In the Loop with Andy Andrews

This week, AT shares some good news and asks Andy to answer the most difficult listener question they’ve ever received.

 

Andy and AT share some good news:

  • You can get seven free letters from Andy’s previously unavailable Storms of Perfection book by signing up for the free e-mail list on AndyAndrews.com.

AT shares what he calls the “toughest question ever asked on the podcast.” Rebecca writes:

  • Andy, the area of parenting I have trouble with the most is making more quality time with my children. I’m a mother of two and since the first day my child was born I have wanted to quit my job and become the manager of my home.
  • The problem is my student loans. I’m a lawyer, and my education cost a lot of money. It does not seem feasible to quit my job until the student loans are paid off. Even with aggressive payments, the loans won’t be paid off for another three and a half years. By then, my children will be in school, so there will be no point in staying at home.
  • Right now, I struggle with how to make the most of the time I have with my children. It’s hard not to become bitter about the decision I made about my education 10 years ago. Any insight you could provide would be appreciated. 

In a way, this is a problem Andy is struggling with right at this very minute, though he certainly isn’t comparing their situations.

  • In two weeks, the summer is over and school will start for his two boys, who are 10 and 12. Unfortunately, Andy is past his deadline on the book he is writing.
  • He’s getting up at 3:30 AM and going somewhere else away from his house to write so that he isn’t tempted to spend time with his family instead of writing.
  • He’s coming home for dinner every night exhausted. He’s very aware that he’s going to be writing for the rest of Austin’s last summer before he becomes a teenager.

Right now, he’s thinking things like:

  • It’s never going to be like this again.
  • I could have gotten this done earlier.
  • I’ve screwed up with how I’ve spent my time.

However, we live in the present and we have to deal with the choices we’ve made in the past. Andy’s not trying to compare what he’s going through to the seriousness of her situation, but he wants to give Rebecca some “straight talk,” what Jones would call “perspective.”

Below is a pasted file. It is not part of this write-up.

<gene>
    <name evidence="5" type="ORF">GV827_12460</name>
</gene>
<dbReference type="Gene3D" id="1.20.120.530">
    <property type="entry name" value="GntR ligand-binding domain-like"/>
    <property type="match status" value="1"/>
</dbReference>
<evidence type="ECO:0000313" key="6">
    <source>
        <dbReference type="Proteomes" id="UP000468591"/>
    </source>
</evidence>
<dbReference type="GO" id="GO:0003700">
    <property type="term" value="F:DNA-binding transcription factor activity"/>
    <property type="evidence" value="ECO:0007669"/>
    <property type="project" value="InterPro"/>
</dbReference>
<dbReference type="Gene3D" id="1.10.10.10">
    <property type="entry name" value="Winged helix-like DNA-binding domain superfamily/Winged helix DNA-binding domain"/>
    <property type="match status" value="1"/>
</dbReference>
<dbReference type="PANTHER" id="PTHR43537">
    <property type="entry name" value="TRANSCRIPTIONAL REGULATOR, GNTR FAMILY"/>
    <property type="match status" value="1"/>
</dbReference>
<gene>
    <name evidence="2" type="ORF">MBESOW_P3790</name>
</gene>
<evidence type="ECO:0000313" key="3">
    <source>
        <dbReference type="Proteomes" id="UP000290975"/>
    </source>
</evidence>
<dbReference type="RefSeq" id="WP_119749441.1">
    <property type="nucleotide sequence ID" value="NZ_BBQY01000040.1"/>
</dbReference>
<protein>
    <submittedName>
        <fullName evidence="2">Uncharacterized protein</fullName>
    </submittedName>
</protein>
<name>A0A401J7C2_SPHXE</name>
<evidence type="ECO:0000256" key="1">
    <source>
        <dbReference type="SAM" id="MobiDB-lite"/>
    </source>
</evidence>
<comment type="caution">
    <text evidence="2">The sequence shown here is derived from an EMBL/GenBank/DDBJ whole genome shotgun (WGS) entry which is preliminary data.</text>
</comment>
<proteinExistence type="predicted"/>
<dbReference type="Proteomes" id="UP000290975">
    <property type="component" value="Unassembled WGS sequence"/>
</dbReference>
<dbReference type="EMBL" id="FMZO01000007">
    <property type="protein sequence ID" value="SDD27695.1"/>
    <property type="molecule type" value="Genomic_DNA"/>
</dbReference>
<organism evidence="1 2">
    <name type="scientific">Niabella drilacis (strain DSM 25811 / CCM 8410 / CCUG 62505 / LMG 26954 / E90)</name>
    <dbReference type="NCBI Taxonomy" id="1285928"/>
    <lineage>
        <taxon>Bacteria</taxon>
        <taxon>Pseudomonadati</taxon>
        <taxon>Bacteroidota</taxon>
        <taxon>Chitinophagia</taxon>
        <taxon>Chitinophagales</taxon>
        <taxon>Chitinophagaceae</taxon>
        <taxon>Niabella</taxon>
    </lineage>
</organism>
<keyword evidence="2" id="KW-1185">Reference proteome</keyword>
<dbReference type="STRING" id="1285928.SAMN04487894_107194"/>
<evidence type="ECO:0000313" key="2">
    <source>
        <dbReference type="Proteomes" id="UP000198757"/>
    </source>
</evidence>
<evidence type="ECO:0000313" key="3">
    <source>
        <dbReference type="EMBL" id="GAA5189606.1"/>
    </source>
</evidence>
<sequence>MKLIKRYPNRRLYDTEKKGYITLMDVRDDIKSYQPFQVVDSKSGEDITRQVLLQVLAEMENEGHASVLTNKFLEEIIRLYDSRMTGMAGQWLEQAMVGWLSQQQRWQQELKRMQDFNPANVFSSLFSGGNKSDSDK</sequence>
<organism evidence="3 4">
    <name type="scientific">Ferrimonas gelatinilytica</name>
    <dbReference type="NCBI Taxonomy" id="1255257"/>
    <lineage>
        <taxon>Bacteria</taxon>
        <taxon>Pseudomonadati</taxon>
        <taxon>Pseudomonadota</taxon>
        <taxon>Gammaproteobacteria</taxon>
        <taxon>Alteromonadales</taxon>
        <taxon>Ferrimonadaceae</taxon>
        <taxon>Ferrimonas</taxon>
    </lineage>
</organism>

• We can’t do anything about the decisions we have already made. We just have to live with them. We’re not made with the ability to make right decisions all the time. We don’t know what the future consequences of our choices will be. Once we make choices, it’s part of our duty to go about making those choices right.
  • The two things she’s not lacking are the money to pay the loans off and a time frame in which to pay them. All she is lacking is an idea. One idea changes everything.

The perspective Andy wants her to have is the same kind of perspective that he and Polly had after Hurricane Ivan destroyed their home.

  • It was going to take two years just to even get back inside the house. Two years just to get a certificate of occupancy.
  • Three weeks after the hurricane, Polly had a miscarriage. They had a four-year-old and a two-year-old. They moved to three different rental houses during the time. It was a bad time. 

During that time, they thought things like:

  • I can’t believe we have to put our kids through this.
  • I can’t believe they have to spend all this time moving and uprooting our family instead of doing “kid stuff.”

But there was another way to look at this “bad” time:

  • At least it happened while the kids were young, because everything was an adventure to them.
  • Even the new bathtub in a rental house was amazing to them because they could race their cars in it.
  • This would not be the case had they been teenagers.

The point is that Rebecca’s situation is probably bothering her a lot more than it’s bothering the children.

  • Since her real concern is with them and not with herself, she can afford to lighten up on herself a little bit.
  • Understand that she can find quality experiences that will trump any amount of “regular” time a lot of parents spend with their kids.
  • A lot of parents are home at 5 o’clock in the afternoon and they’re home all night long. But all they do is sit in their chair, tell everyone to be quiet, watch the news.
  • Lots of families don’t even eat dinner together.

There are things you can do to make ordinary experiences extraordinary, especially for little kids.

  • Right now, Andy is writing in one of those houses they rented after the hurricane. So, last night, they came to visit him before they went to bed and the boys were running around and talking about all the memories from the old house.
  • They had those good memories because, during the awful time when Andy and Polly were worried about everything, they didn’t let the kids see that. They still made sure to create extraordinary moments for the kids during that time.

Andy asks Rebecca: What will your kids remember about this tough time in your life?

  • Her kids are going to remember that they had a mom who worked hard when they were little so that when they were older she could really be there for them.

 

Questions for Listeners 

  • What is an example of an extraordinary moment you created for a child or a parent created for you when you were a child?

o   Phone: 1-800-726-ANDY

o   E-Mail: InTheLoop@AndyAndrews.com

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o   Twitter.com/AndyAndrews

Direct download: ITL047.mp3
Category:Podcast -- posted at: 11:22am CST